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Monday, 14 May, 2001, 20:01 GMT 21:01 UK
The Campaign Today with Nick Robinson

Follow the start of week two of the campaign, as brought to you throughout the day by Nick Robinson.

Last updated at 8.20pm
Click here for latest entry

Today was the first day that the parties held their daily news conferences - an opportunity for us in the Westminster pack to challenge the parties on their claims and counterclaims.

I'm Nick Robinson, and I'm going to be spending a lot of the next four weeks on BBC News 24 reporting how the campaign is going. Whatever happens over the next month, there are going to be plenty of twists and turns. I'm also going to be bringing them to you here on BBC News Online.

Wherever I am during the day, as we cover this huge unfolding story, I'll keep you in touch with what's going on - by e-mail, phone, camera and text message.

First signs this morning that the Tories are feeling the heat that we all expected them to feel throughout this campaign.

They surprised everyone with a slick first week in which questions rarely threw them. But today there's no doubt they were unnerved by questions about their tax plans - questions stemming from the Financial Times's splash that they are looking at tax cuts of 20bn, paid for by "vast savings".

The Tories wouldn't confirm the figure at their news conference and as the piranhas began to circle, Michael Ancram insisted there was no more time for questions. He said Francis Maude had to go elsewhere and the news conference had started late.

But these excuses didn't satisfy any of us.

Add to that that William Hague has only faced the Westminster pack once - at his manifesto launch - and already Labour are saying that the Tories are running scared.

They are going to have to come up with some more detailed answers and put Hague through the mill if this story isn't going to take off.

Gordon Brown's going to make the most of this discomfort (Click to listen)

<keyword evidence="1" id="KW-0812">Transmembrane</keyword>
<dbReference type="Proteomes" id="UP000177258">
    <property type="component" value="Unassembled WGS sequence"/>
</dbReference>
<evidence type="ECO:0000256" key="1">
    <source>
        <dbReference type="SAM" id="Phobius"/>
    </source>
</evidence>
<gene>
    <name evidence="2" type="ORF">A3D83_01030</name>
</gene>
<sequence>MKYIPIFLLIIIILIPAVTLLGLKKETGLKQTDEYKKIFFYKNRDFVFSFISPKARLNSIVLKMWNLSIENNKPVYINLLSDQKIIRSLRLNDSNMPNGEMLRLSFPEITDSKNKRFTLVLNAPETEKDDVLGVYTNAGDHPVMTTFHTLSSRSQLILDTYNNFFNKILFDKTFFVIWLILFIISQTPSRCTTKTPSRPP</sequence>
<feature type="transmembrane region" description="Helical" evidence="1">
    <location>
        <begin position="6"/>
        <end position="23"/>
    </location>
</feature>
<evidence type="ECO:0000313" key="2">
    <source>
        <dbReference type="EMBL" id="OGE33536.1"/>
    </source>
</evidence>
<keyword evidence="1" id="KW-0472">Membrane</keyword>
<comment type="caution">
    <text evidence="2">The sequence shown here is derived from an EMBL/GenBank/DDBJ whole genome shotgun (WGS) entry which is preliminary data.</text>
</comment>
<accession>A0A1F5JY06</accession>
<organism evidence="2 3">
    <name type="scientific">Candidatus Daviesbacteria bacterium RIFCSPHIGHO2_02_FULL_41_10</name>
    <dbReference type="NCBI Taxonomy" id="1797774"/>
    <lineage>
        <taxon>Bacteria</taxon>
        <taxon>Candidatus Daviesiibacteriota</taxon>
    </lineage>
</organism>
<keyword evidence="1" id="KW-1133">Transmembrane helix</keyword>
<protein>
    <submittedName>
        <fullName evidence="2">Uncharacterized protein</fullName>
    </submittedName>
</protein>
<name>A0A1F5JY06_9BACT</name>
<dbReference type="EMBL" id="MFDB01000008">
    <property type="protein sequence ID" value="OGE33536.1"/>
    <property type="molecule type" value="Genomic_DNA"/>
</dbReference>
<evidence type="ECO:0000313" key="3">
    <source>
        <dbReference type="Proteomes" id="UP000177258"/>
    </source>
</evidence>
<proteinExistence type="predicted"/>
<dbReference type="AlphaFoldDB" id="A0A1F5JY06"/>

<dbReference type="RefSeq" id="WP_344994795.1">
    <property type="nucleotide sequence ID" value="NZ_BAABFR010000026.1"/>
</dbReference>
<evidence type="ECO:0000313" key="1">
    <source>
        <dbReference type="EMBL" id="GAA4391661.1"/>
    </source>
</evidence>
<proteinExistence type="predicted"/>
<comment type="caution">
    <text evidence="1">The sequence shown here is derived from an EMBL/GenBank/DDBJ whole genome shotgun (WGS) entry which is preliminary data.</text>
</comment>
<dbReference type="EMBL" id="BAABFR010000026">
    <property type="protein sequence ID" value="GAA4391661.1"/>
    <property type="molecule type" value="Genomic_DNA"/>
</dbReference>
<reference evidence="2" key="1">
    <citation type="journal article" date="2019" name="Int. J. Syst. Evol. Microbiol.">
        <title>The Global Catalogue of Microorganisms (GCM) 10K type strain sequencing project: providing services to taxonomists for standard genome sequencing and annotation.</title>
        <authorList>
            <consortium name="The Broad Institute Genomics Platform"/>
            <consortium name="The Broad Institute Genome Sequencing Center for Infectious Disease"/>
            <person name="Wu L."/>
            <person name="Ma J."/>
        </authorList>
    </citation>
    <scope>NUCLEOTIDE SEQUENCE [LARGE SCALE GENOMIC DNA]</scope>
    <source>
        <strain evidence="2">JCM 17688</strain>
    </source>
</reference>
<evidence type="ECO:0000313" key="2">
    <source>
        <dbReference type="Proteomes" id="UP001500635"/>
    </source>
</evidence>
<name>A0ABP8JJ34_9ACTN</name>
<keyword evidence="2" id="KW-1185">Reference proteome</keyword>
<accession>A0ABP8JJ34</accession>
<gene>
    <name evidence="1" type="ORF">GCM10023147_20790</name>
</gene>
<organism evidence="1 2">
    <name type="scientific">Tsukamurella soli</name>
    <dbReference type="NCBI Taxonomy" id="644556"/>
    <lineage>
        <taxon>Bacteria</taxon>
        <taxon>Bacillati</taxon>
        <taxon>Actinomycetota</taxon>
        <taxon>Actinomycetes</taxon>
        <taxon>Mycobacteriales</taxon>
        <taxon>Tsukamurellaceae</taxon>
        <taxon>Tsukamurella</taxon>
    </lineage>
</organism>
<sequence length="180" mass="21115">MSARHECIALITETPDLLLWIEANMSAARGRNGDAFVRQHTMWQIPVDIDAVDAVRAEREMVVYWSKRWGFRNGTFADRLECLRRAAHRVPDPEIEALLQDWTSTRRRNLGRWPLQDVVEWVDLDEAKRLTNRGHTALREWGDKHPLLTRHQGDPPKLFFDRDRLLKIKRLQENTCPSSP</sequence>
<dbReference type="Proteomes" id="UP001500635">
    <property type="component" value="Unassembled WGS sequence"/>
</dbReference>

For all those who want to break the party machines' hold on politics, it's got to be good news that Martin Bell is standing for Parliament again - it adds to the gaity of the nation. But the fact is that this is not a re-run of what was happening in the last election.

Last time he was standing against someone prominent, against someone who was in the governing party, who was controversial.

Martin Bell himself had only just finished his TV career which made him a personality in his own right, and that meant he was getting huge public and media attention.

This time round none of those factors are the same. He's running against a relatively obscure junior Tory frontbencher, on an issue that isn't terribly important to people nationally, and won't guarantee him much national media.

So for those who are hoping for a re-run for the Battle of Tatton and the White Suit versus Mr Sleaze, they're not going to get it this time.


Sure enough Labour couldn't resist picking up on the Tories' embarrassment on this 20bn figure. They're trying to flush out the source of the story as well. The rumour mill said it was Oliver Letwin, the shadow chief secretary to the Treasury, so Labour have sent him a letter challenging him to admit that he was indeed the source of that story.

And Tony Blair has weighed in after Gordon Brown's speech today. He's going tonight to label this "Hague-onomics", the idea that you can tax less and spend more, and going to say that in a nine-minute news conference, it didn't even stand up to nine minutes of scrutiny, this Tory economic policy.

Now Margaret Thatcher has made her first appearance. The Tories looked pretty cautious about using her in this campaign at all. Worried, embarrassed even, that William Hague might be labelled "Son of Thatcher". Worried too, perhaps, about reports from the Thatcher dinner parties that right wingers so enjoy going to that she wasn't very impressed by the new young leader of the Tory party.

But she was wheeled out in Finchley in order to campaign for the candidate in her old constituency, and she did deny suggestions that William Hague wasn't up to the job. And she even defended Ted Heath when it was suggested to her that he'd said Hague was not somehow up to the job.

Now another great figure, another great female Iron lady, Geri Halliwell comes into the news tonight by appearing on Labour's party election broadcast. I thought Charles Kennedy probably had the smartest gag about Geri's appearance by saying that he did hope she didn't walk out on New Labour in the way she walked out on the Spice Girls.

In answer to your question, Bill, the number of Westminster news conferences to date is Blair two, Kennedy one, and Hague one, ie his manifesto launch.

He also launched the Scottish and, today, the Welsh manifestos, and there the comments caught up with him.

Hague was not seen for questioning from Saturday to Monday afternoon. He was, however, seen in his car outside Conservative Central Office just before this morning's nine-minute news conference at which he did not appear.

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